My grandpa loves Louis L'Amour and has a vast collection of his books.  So a few months ago when he moved and had to get rid of his books I made sure to snag one - for sentimental reasons.  I've never had any interest in the genre.  But I've been in a reading funk and when I get this way I will pick anything up in the hopes of finding something worth my time.  This did the trick.

The plot is just like any western movie you've ever seen.  There are bad guys and good guys and one really good guy and some ladies who are mostly just lips and hips.  And there are shoot outs and saloons and horses and fist fights.  There's lychin' and fightin' and ridin' and shootin' - because everyone drops the g, ya' cityslicker.  There are men described as, "short and blocky with a beefy red face."  Is there a better description than beefy?  I doubt it.  How about this one, "He was a hatchet-faced cowhand."  And it even teaches you how to challenge someone to a fight, "Come on, you big lug, stack your duds and grease your skids.  I'm goin' to tear down your meat house!"

Pretty fun stuff.  As I was reading I could feel the funk liftin'. 

A Flaw in the Blood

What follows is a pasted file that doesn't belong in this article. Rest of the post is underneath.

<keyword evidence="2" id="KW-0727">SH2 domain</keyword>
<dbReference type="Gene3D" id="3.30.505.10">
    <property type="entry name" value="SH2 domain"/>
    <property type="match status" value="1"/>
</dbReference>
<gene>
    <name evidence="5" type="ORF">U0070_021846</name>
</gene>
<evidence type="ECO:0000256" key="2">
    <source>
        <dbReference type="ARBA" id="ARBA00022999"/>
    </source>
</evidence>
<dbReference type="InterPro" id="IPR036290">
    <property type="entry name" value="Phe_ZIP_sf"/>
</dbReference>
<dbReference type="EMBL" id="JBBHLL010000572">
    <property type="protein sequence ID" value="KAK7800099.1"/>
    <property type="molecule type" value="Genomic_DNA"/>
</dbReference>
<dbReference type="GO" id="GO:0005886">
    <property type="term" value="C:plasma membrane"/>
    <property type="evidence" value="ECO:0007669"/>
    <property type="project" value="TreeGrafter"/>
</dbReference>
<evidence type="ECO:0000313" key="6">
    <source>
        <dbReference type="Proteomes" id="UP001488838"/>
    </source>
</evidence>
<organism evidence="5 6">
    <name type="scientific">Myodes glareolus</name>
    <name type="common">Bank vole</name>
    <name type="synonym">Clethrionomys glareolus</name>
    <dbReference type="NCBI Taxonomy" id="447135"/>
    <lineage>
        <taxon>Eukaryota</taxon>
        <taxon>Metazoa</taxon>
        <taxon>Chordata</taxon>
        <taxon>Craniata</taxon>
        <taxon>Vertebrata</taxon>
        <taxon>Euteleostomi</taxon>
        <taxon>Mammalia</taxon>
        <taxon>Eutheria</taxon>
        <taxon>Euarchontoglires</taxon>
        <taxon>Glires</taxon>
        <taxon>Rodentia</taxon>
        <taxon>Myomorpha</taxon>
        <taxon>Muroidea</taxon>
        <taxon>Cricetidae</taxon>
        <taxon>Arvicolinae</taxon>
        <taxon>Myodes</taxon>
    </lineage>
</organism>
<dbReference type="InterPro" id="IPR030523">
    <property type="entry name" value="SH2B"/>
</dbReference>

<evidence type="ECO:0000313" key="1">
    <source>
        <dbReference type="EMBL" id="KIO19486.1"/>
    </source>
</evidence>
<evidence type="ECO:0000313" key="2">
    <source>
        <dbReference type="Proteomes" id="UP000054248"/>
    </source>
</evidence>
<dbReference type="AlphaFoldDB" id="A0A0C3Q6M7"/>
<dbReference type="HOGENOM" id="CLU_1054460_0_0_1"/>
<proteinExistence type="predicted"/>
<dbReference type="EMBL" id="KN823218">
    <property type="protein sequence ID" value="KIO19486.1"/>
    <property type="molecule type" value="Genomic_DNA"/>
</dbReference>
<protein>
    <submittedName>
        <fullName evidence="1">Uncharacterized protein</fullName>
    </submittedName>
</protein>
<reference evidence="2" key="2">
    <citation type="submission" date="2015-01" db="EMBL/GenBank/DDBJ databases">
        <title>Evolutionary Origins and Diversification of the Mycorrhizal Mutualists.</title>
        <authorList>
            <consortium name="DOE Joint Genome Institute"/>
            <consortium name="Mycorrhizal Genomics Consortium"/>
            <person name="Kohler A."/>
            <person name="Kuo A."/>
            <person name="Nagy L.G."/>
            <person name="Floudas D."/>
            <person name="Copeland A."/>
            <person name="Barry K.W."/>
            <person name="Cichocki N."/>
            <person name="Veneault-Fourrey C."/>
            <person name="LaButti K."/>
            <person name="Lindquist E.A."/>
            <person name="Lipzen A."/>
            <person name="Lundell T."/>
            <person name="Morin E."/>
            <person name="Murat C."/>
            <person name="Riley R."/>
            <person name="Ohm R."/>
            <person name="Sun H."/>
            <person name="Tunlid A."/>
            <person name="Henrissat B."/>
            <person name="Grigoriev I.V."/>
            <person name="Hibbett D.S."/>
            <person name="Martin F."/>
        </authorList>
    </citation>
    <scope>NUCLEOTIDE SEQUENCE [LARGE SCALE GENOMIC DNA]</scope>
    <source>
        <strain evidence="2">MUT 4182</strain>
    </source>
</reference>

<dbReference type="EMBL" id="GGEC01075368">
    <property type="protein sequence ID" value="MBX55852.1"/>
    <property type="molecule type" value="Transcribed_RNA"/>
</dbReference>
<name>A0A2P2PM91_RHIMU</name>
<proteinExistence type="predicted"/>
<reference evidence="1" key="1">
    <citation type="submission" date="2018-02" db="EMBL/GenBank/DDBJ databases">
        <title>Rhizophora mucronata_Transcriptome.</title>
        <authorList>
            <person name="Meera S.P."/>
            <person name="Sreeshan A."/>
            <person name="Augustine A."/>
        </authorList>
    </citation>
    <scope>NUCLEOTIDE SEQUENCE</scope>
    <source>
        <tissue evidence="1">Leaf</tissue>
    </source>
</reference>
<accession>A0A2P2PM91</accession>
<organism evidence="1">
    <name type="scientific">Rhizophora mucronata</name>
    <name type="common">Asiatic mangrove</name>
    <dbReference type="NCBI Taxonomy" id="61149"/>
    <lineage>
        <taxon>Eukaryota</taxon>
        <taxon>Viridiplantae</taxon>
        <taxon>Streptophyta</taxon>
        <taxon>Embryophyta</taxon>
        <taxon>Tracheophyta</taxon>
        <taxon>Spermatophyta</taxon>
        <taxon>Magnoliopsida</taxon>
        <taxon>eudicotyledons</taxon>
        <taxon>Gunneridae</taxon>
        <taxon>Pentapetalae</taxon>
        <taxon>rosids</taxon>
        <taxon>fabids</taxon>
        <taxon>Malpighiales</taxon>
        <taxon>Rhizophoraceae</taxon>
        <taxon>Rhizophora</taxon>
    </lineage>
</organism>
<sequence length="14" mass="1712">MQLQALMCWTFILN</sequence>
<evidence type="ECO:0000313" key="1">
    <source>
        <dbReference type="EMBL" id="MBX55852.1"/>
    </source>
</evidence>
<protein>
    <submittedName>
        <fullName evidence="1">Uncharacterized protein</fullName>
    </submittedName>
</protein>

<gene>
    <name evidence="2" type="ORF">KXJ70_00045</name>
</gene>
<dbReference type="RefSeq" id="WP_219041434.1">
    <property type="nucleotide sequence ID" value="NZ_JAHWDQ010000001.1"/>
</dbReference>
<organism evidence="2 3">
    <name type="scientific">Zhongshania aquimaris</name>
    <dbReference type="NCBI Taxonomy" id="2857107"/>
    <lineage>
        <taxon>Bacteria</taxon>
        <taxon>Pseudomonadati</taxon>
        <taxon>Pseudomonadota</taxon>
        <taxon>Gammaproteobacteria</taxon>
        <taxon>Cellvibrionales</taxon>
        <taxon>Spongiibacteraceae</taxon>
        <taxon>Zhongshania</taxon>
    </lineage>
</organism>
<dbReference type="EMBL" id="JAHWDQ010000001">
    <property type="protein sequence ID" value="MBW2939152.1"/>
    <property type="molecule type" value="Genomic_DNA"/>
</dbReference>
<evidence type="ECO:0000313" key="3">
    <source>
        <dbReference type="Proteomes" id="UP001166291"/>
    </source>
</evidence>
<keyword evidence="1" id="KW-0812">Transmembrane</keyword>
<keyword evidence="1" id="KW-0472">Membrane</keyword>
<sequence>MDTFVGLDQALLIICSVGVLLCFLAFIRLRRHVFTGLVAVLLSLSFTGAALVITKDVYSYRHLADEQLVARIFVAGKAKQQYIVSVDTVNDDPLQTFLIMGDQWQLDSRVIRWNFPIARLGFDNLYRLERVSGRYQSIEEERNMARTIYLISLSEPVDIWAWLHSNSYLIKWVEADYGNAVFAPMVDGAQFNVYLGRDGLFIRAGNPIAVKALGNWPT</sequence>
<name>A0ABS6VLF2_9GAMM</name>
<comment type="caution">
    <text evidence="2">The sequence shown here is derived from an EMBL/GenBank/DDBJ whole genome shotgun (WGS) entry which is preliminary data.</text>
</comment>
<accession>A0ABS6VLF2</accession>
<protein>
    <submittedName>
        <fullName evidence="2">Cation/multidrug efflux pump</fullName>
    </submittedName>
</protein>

Book:  A Flaw in the Blood
Author:  Stephanie Barron
Like/Don't Like:  Nah.  Not much.  Sigh.

Is it me?  Or is it Winter?  Is it my reading ennui that has tainted everything I pick up?  Or is it just plain mediocre writing?  Because it's been ages since I've enjoyed a book.  And I specifically picked this one up because I love Stephanie Barron's Jane Austen Mystery series.  They're fantastic reads.  But this one?  It was like hearing a sad trombone while eating unbuttered toast.

The plot centers around Patrick Somebody (it's been a few weeks since I've finished.  It's all pretty hazy.), an Irish barrister living in London, and Some Girl Whose Name I Can't Remember Because She Was So Underdeveloped Even Though She Was a Central Character, and Queen Victoria, of all people.  Prince Albert has just died and the Queen is a wreck, and Patrick and the Girl have some clues to Albert's death that Victoria doesn't want the public to know of so she sends some German henchman out to kill them.  They must unravel the mystery before that happens.